The bitch: You’re welcome.

The Counsellor:I feel like recently, kids with all these issues, have counsellors present. Is that just me?  Back in the day (like 20 years tops) counsellors on tv shows were only ever brought in when a problem with a teen arose and they’d usually appear like once a season and then that was that. Now they’re very much tertiary characters, sometimes even secondary. Valerie Marks is borderline crazy and harbours a delusion that she is ‘down with the kids’. All done with a loving heart, especially where her increasingly unprofessional relationship with Jenna is concerned, she repeatedly over-steps the teacher/student lines by offering mostly questionable advice and acting inappropriately around students.


The Parents: Jenna’s parents had her when they were in high-school. The show makes no bones that it hasn’t been a walk in the park, with her mother constantly pining for her lost youth and her father acting more like an older brother. Unlike their daughter they were the popular kids, as a result they offer some insights that counterbalance Jenna’s prejudices. It’s all very respectful and endearing, but their inability to know when to be parents and not her friend is fodder for shaping Jenna’s slightly sardonic outlook on life.


The Language: This is one of the shows best features. Props to the writer and props to the cast (especially the Jillian Rose Reid as Tamara) for pulling off an ambitious and successful attempt to define a generations lexicon plausibly since Clueless. it’s not hard to understand either, it’s just pure fun and unpretentious – which in my eyes is a true reflection of the ever-changing teenage vernacular. The writing is tight and the delivery is even better.

The Music: Awkward is an MTV production so music kind of goes hand in hand, but whats even better is that the music used in Awkward is referenced within the show, sounds intrusive but it’s actually a nice way of giving the bands some credit and also allowing the audience to engage and be introduced to new music. It’s never well know tracks, it’s usually cool electronic, poppy tunes that would do well in a modern-day John Hughes movie.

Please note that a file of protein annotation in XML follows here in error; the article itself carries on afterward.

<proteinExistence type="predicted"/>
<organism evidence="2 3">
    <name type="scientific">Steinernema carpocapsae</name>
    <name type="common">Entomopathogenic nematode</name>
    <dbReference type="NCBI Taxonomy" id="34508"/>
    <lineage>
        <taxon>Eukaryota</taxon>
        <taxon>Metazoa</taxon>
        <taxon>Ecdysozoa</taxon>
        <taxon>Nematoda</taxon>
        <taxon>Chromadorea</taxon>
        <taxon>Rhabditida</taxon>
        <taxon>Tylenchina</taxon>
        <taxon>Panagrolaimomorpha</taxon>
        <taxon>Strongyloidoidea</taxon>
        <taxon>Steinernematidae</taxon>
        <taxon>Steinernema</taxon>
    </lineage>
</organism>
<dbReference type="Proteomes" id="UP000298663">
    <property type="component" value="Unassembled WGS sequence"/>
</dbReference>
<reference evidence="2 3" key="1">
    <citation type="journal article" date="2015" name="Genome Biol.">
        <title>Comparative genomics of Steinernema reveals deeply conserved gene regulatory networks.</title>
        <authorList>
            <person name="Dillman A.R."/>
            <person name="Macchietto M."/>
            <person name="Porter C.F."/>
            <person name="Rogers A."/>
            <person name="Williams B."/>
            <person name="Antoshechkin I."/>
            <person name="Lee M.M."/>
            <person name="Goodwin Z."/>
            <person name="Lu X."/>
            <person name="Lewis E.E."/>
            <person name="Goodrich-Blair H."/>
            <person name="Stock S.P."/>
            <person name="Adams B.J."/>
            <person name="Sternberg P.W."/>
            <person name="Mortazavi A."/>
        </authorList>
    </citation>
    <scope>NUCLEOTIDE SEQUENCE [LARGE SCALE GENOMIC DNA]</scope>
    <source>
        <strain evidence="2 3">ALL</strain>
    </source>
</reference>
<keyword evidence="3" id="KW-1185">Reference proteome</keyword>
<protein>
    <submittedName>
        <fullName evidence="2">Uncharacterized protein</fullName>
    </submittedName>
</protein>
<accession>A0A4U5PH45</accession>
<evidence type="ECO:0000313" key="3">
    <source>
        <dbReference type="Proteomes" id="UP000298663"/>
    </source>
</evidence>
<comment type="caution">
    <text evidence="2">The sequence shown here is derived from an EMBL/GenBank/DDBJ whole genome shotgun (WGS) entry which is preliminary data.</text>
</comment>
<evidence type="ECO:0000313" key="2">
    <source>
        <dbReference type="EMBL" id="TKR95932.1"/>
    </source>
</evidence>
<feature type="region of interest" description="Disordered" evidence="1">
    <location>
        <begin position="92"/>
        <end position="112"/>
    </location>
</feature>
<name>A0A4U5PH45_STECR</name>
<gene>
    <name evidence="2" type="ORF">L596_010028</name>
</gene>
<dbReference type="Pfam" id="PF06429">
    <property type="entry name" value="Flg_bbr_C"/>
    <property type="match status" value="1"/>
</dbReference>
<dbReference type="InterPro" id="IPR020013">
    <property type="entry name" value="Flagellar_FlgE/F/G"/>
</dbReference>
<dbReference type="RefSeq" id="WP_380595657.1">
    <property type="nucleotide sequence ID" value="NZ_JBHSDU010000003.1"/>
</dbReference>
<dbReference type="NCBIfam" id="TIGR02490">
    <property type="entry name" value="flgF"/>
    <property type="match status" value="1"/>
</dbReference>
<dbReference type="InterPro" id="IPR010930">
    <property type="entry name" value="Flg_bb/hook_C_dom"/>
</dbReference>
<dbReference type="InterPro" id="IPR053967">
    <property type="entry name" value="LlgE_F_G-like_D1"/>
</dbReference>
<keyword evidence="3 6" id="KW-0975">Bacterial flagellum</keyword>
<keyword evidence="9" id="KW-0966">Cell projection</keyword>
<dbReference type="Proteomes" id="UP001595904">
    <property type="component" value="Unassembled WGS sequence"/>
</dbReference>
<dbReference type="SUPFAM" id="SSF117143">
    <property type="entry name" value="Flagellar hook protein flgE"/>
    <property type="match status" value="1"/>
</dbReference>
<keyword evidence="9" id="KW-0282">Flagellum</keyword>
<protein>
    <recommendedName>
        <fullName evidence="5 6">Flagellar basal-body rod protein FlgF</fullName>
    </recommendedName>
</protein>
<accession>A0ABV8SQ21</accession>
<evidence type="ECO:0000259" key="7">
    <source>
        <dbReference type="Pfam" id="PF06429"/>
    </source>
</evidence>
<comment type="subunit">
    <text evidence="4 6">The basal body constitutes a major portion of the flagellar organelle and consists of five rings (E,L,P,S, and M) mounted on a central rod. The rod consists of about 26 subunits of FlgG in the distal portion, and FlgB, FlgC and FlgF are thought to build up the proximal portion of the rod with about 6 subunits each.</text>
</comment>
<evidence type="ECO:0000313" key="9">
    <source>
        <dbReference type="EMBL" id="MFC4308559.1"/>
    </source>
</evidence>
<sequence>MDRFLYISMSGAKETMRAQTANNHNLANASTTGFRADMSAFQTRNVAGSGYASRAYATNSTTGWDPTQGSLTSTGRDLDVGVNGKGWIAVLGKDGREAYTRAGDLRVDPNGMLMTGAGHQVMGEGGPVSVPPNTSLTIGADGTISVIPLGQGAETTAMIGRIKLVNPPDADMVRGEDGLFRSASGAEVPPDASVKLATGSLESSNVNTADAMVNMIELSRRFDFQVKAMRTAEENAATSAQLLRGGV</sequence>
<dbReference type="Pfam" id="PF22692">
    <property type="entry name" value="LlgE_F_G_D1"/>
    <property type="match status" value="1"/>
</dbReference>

The show: Borrowing from successful formulas like John Hughes slew of teen angst films and Amy Heckerlings equally groundbreaking production, Awkward stays true to portraying teen life without the excess of SKINS  or the glamour of 90210. The stories are honest and concise, picking up on social issues but not shoving it down the audiences throats *GLEE*; pregnancy, suicide, sex, drugs and divorce –  its nice to have a show that in 20 minutes can draw on a problem and assess it maturely and plausibly.


I feel Awkward  will fall into cult status like many great shows before it. Only 5 or more years down the line will people realise just how great this show is, probably when its creator and writer Lauren Iungerich pens the next best indie or MEAN GIRLS come Juno flick will people start to take notice. I just hope it’s not too late ala Judd Apatow’s short-lived – Freeks and Geeks or the wonderful GREEK.

*she’s not really an outcast, in my opinion she’s just as miserable as most kids. Even though she is targeted for much of the 1st season, it’s not exclusively, she’s just flavour of the term. The show highlights this.

*this letter is a bullet pointed list of a persons faults with a suggestion to recognise them and do something about them.


One thought on “the TELEVISED: AWKWARD.